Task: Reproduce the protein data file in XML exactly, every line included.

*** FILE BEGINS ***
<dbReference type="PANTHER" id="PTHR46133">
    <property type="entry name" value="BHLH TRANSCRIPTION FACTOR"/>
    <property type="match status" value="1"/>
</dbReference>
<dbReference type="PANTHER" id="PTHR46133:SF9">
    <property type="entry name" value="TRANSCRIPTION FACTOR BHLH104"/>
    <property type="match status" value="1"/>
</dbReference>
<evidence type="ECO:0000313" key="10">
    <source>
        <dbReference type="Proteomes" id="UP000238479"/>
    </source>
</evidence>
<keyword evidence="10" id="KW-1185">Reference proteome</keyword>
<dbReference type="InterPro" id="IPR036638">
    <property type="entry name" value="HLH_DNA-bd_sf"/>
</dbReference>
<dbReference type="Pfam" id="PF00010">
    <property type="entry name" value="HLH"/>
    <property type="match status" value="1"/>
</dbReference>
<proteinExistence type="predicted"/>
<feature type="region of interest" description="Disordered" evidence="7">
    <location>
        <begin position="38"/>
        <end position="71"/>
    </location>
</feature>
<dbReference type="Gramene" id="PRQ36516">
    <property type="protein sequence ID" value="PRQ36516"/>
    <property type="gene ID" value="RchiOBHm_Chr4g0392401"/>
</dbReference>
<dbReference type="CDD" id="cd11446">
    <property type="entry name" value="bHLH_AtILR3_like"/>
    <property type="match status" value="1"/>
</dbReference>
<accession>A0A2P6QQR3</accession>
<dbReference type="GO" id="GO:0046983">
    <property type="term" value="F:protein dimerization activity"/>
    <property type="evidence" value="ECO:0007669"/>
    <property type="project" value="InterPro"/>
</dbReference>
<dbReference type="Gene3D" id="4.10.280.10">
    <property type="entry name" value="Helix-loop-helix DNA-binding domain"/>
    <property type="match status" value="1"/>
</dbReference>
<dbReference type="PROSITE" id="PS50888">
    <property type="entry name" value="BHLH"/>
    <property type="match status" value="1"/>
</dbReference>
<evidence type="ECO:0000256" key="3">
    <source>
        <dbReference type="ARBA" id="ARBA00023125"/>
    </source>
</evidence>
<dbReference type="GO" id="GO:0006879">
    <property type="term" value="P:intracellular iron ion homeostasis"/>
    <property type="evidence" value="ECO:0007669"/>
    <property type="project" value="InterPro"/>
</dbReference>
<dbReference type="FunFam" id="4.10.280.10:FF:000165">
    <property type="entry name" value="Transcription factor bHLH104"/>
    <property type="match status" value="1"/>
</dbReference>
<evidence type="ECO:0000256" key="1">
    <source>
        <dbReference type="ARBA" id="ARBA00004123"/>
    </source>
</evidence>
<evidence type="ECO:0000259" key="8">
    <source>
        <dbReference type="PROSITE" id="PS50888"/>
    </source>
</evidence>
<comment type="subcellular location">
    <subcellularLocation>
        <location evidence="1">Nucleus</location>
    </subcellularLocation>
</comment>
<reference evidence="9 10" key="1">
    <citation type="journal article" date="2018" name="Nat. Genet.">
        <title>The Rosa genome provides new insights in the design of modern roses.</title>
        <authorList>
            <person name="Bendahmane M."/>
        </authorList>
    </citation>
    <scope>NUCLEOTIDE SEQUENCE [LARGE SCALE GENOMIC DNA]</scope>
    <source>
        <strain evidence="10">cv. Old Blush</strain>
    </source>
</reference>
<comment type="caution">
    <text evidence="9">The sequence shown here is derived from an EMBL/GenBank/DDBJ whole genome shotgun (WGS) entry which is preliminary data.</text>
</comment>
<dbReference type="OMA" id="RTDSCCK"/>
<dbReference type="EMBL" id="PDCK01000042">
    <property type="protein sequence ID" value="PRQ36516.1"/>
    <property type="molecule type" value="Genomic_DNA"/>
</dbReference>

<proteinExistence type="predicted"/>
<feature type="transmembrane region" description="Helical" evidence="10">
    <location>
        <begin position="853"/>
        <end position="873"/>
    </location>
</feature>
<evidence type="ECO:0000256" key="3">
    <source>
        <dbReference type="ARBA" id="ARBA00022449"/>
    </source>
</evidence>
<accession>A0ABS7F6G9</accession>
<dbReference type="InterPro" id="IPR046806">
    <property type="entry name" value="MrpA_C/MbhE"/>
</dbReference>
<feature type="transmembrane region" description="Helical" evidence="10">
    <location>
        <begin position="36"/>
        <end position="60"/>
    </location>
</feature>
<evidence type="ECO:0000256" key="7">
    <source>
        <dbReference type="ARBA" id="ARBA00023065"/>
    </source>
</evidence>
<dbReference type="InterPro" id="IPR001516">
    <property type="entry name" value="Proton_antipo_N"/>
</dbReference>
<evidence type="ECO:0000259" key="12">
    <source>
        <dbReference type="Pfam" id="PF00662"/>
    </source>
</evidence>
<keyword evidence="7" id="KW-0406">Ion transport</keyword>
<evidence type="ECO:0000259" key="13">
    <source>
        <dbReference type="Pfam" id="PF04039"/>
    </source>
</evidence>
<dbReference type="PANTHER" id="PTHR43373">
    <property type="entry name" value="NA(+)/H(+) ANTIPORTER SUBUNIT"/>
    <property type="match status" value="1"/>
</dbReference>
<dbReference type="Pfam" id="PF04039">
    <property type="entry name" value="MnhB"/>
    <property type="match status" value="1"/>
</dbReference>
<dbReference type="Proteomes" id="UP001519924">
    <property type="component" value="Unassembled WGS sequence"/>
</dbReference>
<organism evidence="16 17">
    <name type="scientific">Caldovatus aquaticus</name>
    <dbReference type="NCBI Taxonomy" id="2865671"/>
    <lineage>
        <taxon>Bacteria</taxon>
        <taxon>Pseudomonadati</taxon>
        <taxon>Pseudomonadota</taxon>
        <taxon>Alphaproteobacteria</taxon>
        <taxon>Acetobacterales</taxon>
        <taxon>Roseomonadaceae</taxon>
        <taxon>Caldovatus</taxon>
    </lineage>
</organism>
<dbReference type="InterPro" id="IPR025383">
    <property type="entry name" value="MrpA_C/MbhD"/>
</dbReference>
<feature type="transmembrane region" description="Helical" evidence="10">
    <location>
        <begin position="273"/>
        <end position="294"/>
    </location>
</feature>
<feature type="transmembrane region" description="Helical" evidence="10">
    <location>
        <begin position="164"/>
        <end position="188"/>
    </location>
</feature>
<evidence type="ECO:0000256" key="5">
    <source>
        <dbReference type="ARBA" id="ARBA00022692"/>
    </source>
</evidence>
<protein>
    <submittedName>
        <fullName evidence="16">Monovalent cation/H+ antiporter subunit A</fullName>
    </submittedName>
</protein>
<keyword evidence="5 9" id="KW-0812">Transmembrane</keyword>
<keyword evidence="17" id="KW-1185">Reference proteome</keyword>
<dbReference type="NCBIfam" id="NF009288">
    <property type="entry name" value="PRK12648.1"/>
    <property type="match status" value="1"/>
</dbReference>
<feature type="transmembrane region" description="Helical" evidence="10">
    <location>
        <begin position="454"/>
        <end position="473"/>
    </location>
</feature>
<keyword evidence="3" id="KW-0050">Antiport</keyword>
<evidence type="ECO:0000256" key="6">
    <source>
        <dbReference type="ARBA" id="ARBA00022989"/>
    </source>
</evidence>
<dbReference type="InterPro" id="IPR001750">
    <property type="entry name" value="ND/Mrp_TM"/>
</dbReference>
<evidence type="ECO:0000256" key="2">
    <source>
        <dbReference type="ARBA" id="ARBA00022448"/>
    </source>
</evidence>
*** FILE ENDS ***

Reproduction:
<dbReference type="PANTHER" id="PTHR46133">
    <property type="entry name" value="BHLH TRANSCRIPTION FACTOR"/>
    <property type="match status" value="1"/>
</dbReference>
<dbReference type="PANTHER" id="PTHR46133:SF9">
    <property type="entry name" value="TRANSCRIPTION FACTOR BHLH104"/>
    <property type="match status" value="1"/>
</dbReference>
<evidence type="ECO:0000313" key="10">
    <source>
        <dbReference type="Proteomes" id="UP000238479"/>
    </source>
</evidence>
<keyword evidence="10" id="KW-1185">Reference proteome</keyword>
<dbReference type="InterPro" id="IPR036638">
    <property type="entry name" value="HLH_DNA-bd_sf"/>
</dbReference>
<dbReference type="Pfam" id="PF00010">
    <property type="entry name" value="HLH"/>
    <property type="match status" value="1"/>
</dbReference>
<proteinExistence type="predicted"/>
<feature type="region of interest" description="Disordered" evidence="7">
    <location>
        <begin position="38"/>
        <end position="71"/>
    </location>
</feature>
<dbReference type="Gramene" id="PRQ36516">
    <property type="protein sequence ID" value="PRQ36516"/>
    <property type="gene ID" value="RchiOBHm_Chr4g0392401"/>
</dbReference>
<dbReference type="CDD" id="cd11446">
    <property type="entry name" value="bHLH_AtILR3_like"/>
    <property type="match status" value="1"/>
</dbReference>
<accession>A0A2P6QQR3</accession>
<dbReference type="GO" id="GO:0046983">
    <property type="term" value="F:protein dimerization activity"/>
    <property type="evidence" value="ECO:0007669"/>
    <property type="project" value="InterPro"/>
</dbReference>
<dbReference type="Gene3D" id="4.10.280.10">
    <property type="entry name" value="Helix-loop-helix DNA-binding domain"/>
    <property type="match status" value="1"/>
</dbReference>
<dbReference type="PROSITE" id="PS50888">
    <property type="entry name" value="BHLH"/>
    <property type="match status" value="1"/>
</dbReference>
<evidence type="ECO:0000256" key="3">
    <source>
        <dbReference type="ARBA" id="ARBA00023125"/>
    </source>
</evidence>
<dbReference type="GO" id="GO:0006879">
    <property type="term" value="P:intracellular iron ion homeostasis"/>
    <property type="evidence" value="ECO:0007669"/>
    <property type="project" value="InterPro"/>
</dbReference>
<dbReference type="FunFam" id="4.10.280.10:FF:000165">
    <property type="entry name" value="Transcription factor bHLH104"/>
    <property type="match status" value="1"/>
</dbReference>
<evidence type="ECO:0000256" key="1">
    <source>
        <dbReference type="ARBA" id="ARBA00004123"/>
    </source>
</evidence>
<evidence type="ECO:0000259" key="8">
    <source>
        <dbReference type="PROSITE" id="PS50888"/>
    </source>
</evidence>
<comment type="subcellular location">
    <subcellularLocation>
        <location evidence="1">Nucleus</location>
    </subcellularLocation>
</comment>
<reference evidence="9 10" key="1">
    <citation type="journal article" date="2018" name="Nat. Genet.">
        <title>The Rosa genome provides new insights in the design of modern roses.</title>
        <authorList>
            <person name="Bendahmane M."/>
        </authorList>
    </citation>
    <scope>NUCLEOTIDE SEQUENCE [LARGE SCALE GENOMIC DNA]</scope>
    <source>
        <strain evidence="10">cv. Old Blush</strain>
    </source>
</reference>
<comment type="caution">
    <text evidence="9">The sequence shown here is derived from an EMBL/GenBank/DDBJ whole genome shotgun (WGS) entry which is preliminary data.</text>
</comment>
<dbReference type="OMA" id="RTDSCCK"/>
<dbReference type="EMBL" id="PDCK01000042">
    <property type="protein sequence ID" value="PRQ36516.1"/>
    <property type="molecule type" value="Genomic_DNA"/>
</dbReference>

<proteinExistence type="predicted"/>
<feature type="transmembrane region" description="Helical" evidence="10">
    <location>
        <begin position="853"/>
        <end position="873"/>
    </location>
</feature>
<evidence type="ECO:0000256" key="3">
    <source>
        <dbReference type="ARBA" id="ARBA00022449"/>
    </source>
</evidence>
<accession>A0ABS7F6G9</accession>
<dbReference type="InterPro" id="IPR046806">
    <property type="entry name" value="MrpA_C/MbhE"/>
</dbReference>
<feature type="transmembrane region" description="Helical" evidence="10">
    <location>
        <begin position="36"/>
        <end position="60"/>
    </location>
</feature>
<evidence type="ECO:0000256" key="7">
    <source>
        <dbReference type="ARBA" id="ARBA00023065"/>
    </source>
</evidence>
<dbReference type="InterPro" id="IPR001516">
    <property type="entry name" value="Proton_antipo_N"/>
</dbReference>
<evidence type="ECO:0000259" key="12">
    <source>
        <dbReference type="Pfam" id="PF00662"/>
    </source>
</evidence>
<keyword evidence="7" id="KW-0406">Ion transport</keyword>
<evidence type="ECO:0000259" key="13">
    <source>
        <dbReference type="Pfam" id="PF04039"/>
    </source>
</evidence>
<dbReference type="PANTHER" id="PTHR43373">
    <property type="entry name" value="NA(+)/H(+) ANTIPORTER SUBUNIT"/>
    <property type="match status" value="1"/>
</dbReference>
<dbReference type="Pfam" id="PF04039">
    <property type="entry name" value="MnhB"/>
    <property type="match status" value="1"/>
</dbReference>
<dbReference type="Proteomes" id="UP001519924">
    <property type="component" value="Unassembled WGS sequence"/>
</dbReference>
<organism evidence="16 17">
    <name type="scientific">Caldovatus aquaticus</name>
    <dbReference type="NCBI Taxonomy" id="2865671"/>
    <lineage>
        <taxon>Bacteria</taxon>
        <taxon>Pseudomonadati</taxon>
        <taxon>Pseudomonadota</taxon>
        <taxon>Alphaproteobacteria</taxon>
        <taxon>Acetobacterales</taxon>
        <taxon>Roseomonadaceae</taxon>
        <taxon>Caldovatus</taxon>
    </lineage>
</organism>
<dbReference type="InterPro" id="IPR025383">
    <property type="entry name" value="MrpA_C/MbhD"/>
</dbReference>
<feature type="transmembrane region" description="Helical" evidence="10">
    <location>
        <begin position="273"/>
        <end position="294"/>
    </location>
</feature>
<feature type="transmembrane region" description="Helical" evidence="10">
    <location>
        <begin position="164"/>
        <end position="188"/>
    </location>
</feature>
<evidence type="ECO:0000256" key="5">
    <source>
        <dbReference type="ARBA" id="ARBA00022692"/>
    </source>
</evidence>
<protein>
    <submittedName>
        <fullName evidence="16">Monovalent cation/H+ antiporter subunit A</fullName>
    </submittedName>
</protein>
<keyword evidence="5 9" id="KW-0812">Transmembrane</keyword>
<keyword evidence="17" id="KW-1185">Reference proteome</keyword>
<dbReference type="NCBIfam" id="NF009288">
    <property type="entry name" value="PRK12648.1"/>
    <property type="match status" value="1"/>
</dbReference>
<feature type="transmembrane region" description="Helical" evidence="10">
    <location>
        <begin position="454"/>
        <end position="473"/>
    </location>
</feature>
<keyword evidence="3" id="KW-0050">Antiport</keyword>
<evidence type="ECO:0000256" key="6">
    <source>
        <dbReference type="ARBA" id="ARBA00022989"/>
    </source>
</evidence>
<dbReference type="InterPro" id="IPR001750">
    <property type="entry name" value="ND/Mrp_TM"/>
</dbReference>
<evidence type="ECO:0000256" key="2">
    <source>
        <dbReference type="ARBA" id="ARBA00022448"/>
    </source>
</evidence>